I'm not saying that Harvard is a lock or necessarily feasible. I think realistically you still have a shot at MD/DO schools too, but thats IF you do very well with what's ahead and score well on your MCAT, among other things. You also will have to make sure you explain to schools the circumstances behind your previous performance (you don't have to explain on this forum, and do save it for your kids, but med schools do need to know as well, especially if you had great personal hardships, because they can be forgiving of that...we are all human).

I have classmates who are in their mid-late 30's...I don't think our admissions committee cared all that much about their college grades from >15 years prior. Yes, doing well is important, but dedication, drive and compassion for people are at a premium. No matter how stellar a student you are, if anyone lacks those medicine is not for you, and committees will think the same. Keep ALL options open at this point, DO/MD/Carib and elsewhere, because you still have some years left to see how things play out, I presume. Also, if you are still concerned about your past performance, consider graduate work as well (maybe even tracks leading up to MS/MPH/MBA degrees). The most important thing is to concentrate on doing well with what you have right now.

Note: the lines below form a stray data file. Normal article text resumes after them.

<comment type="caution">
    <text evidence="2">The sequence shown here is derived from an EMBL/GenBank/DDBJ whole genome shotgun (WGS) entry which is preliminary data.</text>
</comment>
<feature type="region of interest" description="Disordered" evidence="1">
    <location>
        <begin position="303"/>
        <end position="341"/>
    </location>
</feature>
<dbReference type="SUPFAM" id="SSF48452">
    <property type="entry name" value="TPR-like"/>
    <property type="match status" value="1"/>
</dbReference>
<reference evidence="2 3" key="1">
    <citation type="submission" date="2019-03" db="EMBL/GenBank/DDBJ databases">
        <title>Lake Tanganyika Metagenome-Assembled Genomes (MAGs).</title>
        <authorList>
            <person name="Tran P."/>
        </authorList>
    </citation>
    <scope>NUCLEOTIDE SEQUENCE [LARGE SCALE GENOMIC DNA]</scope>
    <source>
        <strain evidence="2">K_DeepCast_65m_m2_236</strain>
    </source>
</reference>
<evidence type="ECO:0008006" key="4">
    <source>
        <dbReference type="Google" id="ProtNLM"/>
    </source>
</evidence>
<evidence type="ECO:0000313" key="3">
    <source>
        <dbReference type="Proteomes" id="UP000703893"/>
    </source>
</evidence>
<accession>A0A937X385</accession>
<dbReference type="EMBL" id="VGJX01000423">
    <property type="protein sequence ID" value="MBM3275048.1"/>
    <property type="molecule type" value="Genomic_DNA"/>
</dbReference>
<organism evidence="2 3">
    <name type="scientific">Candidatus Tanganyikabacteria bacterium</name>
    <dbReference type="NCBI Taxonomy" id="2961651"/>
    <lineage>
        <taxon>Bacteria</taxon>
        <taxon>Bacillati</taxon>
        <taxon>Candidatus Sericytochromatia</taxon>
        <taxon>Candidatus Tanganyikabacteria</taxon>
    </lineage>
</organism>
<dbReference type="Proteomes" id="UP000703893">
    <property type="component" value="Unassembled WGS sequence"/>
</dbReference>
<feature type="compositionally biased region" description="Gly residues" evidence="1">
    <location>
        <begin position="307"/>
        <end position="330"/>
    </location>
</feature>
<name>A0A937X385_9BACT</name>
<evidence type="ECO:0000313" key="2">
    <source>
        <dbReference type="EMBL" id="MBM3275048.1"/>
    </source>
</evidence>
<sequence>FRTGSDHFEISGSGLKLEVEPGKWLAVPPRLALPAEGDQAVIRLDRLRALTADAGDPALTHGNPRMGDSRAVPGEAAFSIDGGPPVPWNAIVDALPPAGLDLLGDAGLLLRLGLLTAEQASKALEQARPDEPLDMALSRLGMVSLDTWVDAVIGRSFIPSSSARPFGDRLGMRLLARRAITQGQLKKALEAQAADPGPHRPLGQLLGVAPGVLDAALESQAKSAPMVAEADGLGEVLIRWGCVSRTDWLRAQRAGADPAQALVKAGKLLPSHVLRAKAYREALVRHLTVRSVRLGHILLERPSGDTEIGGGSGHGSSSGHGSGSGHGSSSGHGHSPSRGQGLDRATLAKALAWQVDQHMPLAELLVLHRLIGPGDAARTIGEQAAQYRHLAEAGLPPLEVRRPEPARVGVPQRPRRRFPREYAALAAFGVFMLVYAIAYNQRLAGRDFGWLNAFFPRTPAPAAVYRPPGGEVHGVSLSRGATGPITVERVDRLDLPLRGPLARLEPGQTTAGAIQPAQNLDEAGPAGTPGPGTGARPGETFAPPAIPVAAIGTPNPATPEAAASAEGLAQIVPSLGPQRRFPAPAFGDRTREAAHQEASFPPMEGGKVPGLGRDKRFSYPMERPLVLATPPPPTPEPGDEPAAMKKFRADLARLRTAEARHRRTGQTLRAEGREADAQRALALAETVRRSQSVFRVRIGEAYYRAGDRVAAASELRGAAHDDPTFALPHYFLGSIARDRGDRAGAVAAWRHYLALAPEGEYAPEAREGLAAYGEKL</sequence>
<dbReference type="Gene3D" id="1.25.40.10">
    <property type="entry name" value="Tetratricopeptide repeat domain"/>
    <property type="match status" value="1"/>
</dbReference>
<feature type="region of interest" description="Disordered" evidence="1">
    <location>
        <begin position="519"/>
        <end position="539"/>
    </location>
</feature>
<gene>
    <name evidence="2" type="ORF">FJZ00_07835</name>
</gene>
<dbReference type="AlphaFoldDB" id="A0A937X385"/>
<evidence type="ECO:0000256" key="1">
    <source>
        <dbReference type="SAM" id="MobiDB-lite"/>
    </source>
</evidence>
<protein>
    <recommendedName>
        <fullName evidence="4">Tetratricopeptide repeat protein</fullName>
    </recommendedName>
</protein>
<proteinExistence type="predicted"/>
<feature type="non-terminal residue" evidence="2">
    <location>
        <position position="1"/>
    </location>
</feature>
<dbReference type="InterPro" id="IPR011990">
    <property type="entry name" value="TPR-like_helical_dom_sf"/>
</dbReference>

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^^
I think the main barrier here is: Does AMCAS have a way of finding out what grades you got in community college ?

Here's my scenario: Currently at XYZ 4 year state school(pretty good ranking nationwide), ace/aim for 3.5+ GPA, 32+ MCAT...and apply. Don't report CC attendance.

Feasible ?

Don't lie! Omitting this info = lying on your application. Even if you make it into med school, this will always be a time bomb just waiting to go off.
 

oldpro

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Oh yes I agree I think if you are dedicated and work hard, then good grades and time are your friends, I think one just has to answer "Do I really want this knowing it's an UPHill Battle? and it will be some time till I'm there" If the answer is yes then I do think its possible but also to explore all possibilities is a good thing and logical, too many want to dismiss options like the Caribbean based on misconceptions and hearsay, not a first choice of course but its viable.

SO I bring it up in certain circumstances.:luck:
 

oldpro

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Don't lie! Omitting this info = lying on your application. Even if you make it into med school, this will always be a time bomb just waiting to go off.
OMG yes this is the worst thing you can do if found out they dismiss you from Medschool it violates Honor and Docs should never lie.............................